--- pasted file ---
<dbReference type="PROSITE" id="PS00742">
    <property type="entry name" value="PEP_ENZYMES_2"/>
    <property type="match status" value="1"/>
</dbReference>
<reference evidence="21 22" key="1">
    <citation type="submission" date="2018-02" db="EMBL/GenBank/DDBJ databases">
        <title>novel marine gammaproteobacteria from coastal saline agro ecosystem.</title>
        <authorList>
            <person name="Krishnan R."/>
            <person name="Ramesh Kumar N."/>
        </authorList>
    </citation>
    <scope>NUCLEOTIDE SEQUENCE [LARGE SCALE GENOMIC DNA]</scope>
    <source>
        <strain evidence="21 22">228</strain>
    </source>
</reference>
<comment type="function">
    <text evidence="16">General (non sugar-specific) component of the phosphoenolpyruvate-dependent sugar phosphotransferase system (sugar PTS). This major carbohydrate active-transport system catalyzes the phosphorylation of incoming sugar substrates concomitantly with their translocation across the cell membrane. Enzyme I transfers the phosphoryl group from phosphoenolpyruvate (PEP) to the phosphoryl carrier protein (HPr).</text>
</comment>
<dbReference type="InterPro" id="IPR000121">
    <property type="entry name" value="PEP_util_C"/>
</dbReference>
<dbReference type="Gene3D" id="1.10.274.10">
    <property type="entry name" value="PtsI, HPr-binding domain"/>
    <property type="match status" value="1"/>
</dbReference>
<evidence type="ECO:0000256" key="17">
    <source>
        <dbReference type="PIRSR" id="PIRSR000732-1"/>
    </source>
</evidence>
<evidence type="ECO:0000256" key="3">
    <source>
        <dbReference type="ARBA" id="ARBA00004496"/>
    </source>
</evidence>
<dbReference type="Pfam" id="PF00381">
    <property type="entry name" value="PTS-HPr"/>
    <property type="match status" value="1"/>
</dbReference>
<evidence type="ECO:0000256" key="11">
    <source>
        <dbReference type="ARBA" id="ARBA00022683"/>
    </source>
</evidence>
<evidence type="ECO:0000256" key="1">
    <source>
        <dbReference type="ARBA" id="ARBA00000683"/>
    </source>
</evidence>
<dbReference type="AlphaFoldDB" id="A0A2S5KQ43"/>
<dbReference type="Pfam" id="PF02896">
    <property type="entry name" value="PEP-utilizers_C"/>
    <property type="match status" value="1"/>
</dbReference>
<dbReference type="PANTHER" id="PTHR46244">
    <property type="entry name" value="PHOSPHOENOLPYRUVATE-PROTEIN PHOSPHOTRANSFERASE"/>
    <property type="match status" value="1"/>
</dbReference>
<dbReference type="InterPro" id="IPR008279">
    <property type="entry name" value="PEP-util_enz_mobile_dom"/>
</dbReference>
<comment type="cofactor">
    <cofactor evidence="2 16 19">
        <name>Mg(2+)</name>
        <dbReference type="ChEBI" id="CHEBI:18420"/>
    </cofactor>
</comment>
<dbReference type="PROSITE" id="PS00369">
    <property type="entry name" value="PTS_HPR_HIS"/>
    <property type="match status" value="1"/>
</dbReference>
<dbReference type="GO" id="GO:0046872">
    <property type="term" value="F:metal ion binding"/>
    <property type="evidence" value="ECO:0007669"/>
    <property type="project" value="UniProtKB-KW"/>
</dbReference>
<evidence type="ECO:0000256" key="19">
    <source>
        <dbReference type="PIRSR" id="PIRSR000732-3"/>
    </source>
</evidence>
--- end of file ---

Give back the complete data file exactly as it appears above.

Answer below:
<dbReference type="PROSITE" id="PS00742">
    <property type="entry name" value="PEP_ENZYMES_2"/>
    <property type="match status" value="1"/>
</dbReference>
<reference evidence="21 22" key="1">
    <citation type="submission" date="2018-02" db="EMBL/GenBank/DDBJ databases">
        <title>novel marine gammaproteobacteria from coastal saline agro ecosystem.</title>
        <authorList>
            <person name="Krishnan R."/>
            <person name="Ramesh Kumar N."/>
        </authorList>
    </citation>
    <scope>NUCLEOTIDE SEQUENCE [LARGE SCALE GENOMIC DNA]</scope>
    <source>
        <strain evidence="21 22">228</strain>
    </source>
</reference>
<comment type="function">
    <text evidence="16">General (non sugar-specific) component of the phosphoenolpyruvate-dependent sugar phosphotransferase system (sugar PTS). This major carbohydrate active-transport system catalyzes the phosphorylation of incoming sugar substrates concomitantly with their translocation across the cell membrane. Enzyme I transfers the phosphoryl group from phosphoenolpyruvate (PEP) to the phosphoryl carrier protein (HPr).</text>
</comment>
<dbReference type="InterPro" id="IPR000121">
    <property type="entry name" value="PEP_util_C"/>
</dbReference>
<dbReference type="Gene3D" id="1.10.274.10">
    <property type="entry name" value="PtsI, HPr-binding domain"/>
    <property type="match status" value="1"/>
</dbReference>
<evidence type="ECO:0000256" key="17">
    <source>
        <dbReference type="PIRSR" id="PIRSR000732-1"/>
    </source>
</evidence>
<evidence type="ECO:0000256" key="3">
    <source>
        <dbReference type="ARBA" id="ARBA00004496"/>
    </source>
</evidence>
<dbReference type="Pfam" id="PF00381">
    <property type="entry name" value="PTS-HPr"/>
    <property type="match status" value="1"/>
</dbReference>
<evidence type="ECO:0000256" key="11">
    <source>
        <dbReference type="ARBA" id="ARBA00022683"/>
    </source>
</evidence>
<evidence type="ECO:0000256" key="1">
    <source>
        <dbReference type="ARBA" id="ARBA00000683"/>
    </source>
</evidence>
<dbReference type="AlphaFoldDB" id="A0A2S5KQ43"/>
<dbReference type="Pfam" id="PF02896">
    <property type="entry name" value="PEP-utilizers_C"/>
    <property type="match status" value="1"/>
</dbReference>
<dbReference type="PANTHER" id="PTHR46244">
    <property type="entry name" value="PHOSPHOENOLPYRUVATE-PROTEIN PHOSPHOTRANSFERASE"/>
    <property type="match status" value="1"/>
</dbReference>
<dbReference type="InterPro" id="IPR008279">
    <property type="entry name" value="PEP-util_enz_mobile_dom"/>
</dbReference>
<comment type="cofactor">
    <cofactor evidence="2 16 19">
        <name>Mg(2+)</name>
        <dbReference type="ChEBI" id="CHEBI:18420"/>
    </cofactor>
</comment>
<dbReference type="PROSITE" id="PS00369">
    <property type="entry name" value="PTS_HPR_HIS"/>
    <property type="match status" value="1"/>
</dbReference>
<dbReference type="GO" id="GO:0046872">
    <property type="term" value="F:metal ion binding"/>
    <property type="evidence" value="ECO:0007669"/>
    <property type="project" value="UniProtKB-KW"/>
</dbReference>
<evidence type="ECO:0000256" key="19">
    <source>
        <dbReference type="PIRSR" id="PIRSR000732-3"/>
    </source>
</evidence>